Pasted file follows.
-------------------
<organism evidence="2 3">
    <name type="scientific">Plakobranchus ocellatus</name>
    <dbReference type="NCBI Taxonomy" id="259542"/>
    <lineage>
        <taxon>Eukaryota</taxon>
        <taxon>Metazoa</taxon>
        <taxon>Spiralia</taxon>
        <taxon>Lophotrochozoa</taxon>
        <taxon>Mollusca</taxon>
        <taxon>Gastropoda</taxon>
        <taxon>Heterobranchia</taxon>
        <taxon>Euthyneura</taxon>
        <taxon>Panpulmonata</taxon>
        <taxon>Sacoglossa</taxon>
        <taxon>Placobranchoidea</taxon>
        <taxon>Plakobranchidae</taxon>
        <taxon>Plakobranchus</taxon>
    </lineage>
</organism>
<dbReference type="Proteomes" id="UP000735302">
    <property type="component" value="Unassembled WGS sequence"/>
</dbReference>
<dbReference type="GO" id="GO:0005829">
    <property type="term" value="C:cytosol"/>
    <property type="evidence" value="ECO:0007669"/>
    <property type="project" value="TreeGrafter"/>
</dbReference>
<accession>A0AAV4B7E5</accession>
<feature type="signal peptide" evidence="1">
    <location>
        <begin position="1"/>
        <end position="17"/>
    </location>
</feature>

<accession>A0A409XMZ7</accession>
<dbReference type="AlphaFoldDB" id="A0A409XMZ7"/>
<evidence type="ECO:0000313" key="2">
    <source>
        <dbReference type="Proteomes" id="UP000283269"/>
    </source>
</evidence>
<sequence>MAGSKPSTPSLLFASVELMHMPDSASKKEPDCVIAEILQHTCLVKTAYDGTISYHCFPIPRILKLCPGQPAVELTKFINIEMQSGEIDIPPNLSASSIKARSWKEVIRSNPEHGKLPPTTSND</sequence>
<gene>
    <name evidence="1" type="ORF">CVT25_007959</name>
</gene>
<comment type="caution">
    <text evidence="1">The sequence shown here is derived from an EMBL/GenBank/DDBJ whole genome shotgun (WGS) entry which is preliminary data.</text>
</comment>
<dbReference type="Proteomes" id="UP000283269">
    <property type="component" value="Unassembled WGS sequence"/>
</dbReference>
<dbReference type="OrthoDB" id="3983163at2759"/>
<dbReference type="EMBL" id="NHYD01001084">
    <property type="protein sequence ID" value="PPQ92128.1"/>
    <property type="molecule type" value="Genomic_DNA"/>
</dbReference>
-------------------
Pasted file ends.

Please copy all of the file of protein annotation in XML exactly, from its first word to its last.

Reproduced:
<organism evidence="2 3">
    <name type="scientific">Plakobranchus ocellatus</name>
    <dbReference type="NCBI Taxonomy" id="259542"/>
    <lineage>
        <taxon>Eukaryota</taxon>
        <taxon>Metazoa</taxon>
        <taxon>Spiralia</taxon>
        <taxon>Lophotrochozoa</taxon>
        <taxon>Mollusca</taxon>
        <taxon>Gastropoda</taxon>
        <taxon>Heterobranchia</taxon>
        <taxon>Euthyneura</taxon>
        <taxon>Panpulmonata</taxon>
        <taxon>Sacoglossa</taxon>
        <taxon>Placobranchoidea</taxon>
        <taxon>Plakobranchidae</taxon>
        <taxon>Plakobranchus</taxon>
    </lineage>
</organism>
<dbReference type="Proteomes" id="UP000735302">
    <property type="component" value="Unassembled WGS sequence"/>
</dbReference>
<dbReference type="GO" id="GO:0005829">
    <property type="term" value="C:cytosol"/>
    <property type="evidence" value="ECO:0007669"/>
    <property type="project" value="TreeGrafter"/>
</dbReference>
<accession>A0AAV4B7E5</accession>
<feature type="signal peptide" evidence="1">
    <location>
        <begin position="1"/>
        <end position="17"/>
    </location>
</feature>

<accession>A0A409XMZ7</accession>
<dbReference type="AlphaFoldDB" id="A0A409XMZ7"/>
<evidence type="ECO:0000313" key="2">
    <source>
        <dbReference type="Proteomes" id="UP000283269"/>
    </source>
</evidence>
<sequence>MAGSKPSTPSLLFASVELMHMPDSASKKEPDCVIAEILQHTCLVKTAYDGTISYHCFPIPRILKLCPGQPAVELTKFINIEMQSGEIDIPPNLSASSIKARSWKEVIRSNPEHGKLPPTTSND</sequence>
<gene>
    <name evidence="1" type="ORF">CVT25_007959</name>
</gene>
<comment type="caution">
    <text evidence="1">The sequence shown here is derived from an EMBL/GenBank/DDBJ whole genome shotgun (WGS) entry which is preliminary data.</text>
</comment>
<dbReference type="Proteomes" id="UP000283269">
    <property type="component" value="Unassembled WGS sequence"/>
</dbReference>
<dbReference type="OrthoDB" id="3983163at2759"/>
<dbReference type="EMBL" id="NHYD01001084">
    <property type="protein sequence ID" value="PPQ92128.1"/>
    <property type="molecule type" value="Genomic_DNA"/>
</dbReference>